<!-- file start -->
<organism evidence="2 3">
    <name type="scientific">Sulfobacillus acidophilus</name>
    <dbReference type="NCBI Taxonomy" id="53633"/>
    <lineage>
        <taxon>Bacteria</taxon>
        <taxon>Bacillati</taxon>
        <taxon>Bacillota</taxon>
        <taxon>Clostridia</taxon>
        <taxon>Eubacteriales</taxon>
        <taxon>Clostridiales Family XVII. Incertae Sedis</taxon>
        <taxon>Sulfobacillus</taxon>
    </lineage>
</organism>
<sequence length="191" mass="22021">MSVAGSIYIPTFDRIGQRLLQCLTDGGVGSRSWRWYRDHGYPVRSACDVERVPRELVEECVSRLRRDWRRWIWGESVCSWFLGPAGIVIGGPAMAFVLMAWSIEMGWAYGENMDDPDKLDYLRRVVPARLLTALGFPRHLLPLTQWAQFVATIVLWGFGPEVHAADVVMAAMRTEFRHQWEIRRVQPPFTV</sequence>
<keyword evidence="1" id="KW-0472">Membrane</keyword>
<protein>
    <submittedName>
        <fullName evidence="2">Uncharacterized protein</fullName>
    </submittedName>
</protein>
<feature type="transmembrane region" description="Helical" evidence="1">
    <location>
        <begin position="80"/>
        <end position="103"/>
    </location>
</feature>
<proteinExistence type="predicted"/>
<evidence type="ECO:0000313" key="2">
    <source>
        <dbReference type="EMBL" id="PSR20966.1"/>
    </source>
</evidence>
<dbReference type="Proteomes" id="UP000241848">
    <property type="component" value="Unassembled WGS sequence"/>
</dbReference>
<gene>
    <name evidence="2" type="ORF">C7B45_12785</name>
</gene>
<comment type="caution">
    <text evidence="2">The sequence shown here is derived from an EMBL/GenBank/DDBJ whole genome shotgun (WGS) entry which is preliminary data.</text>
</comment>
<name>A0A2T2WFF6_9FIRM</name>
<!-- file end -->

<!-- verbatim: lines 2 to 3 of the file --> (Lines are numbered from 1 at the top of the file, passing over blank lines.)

    <name type="scientific">Sulfobacillus acidophilus</name>
    <dbReference type="NCBI Taxonomy" id="53633"/>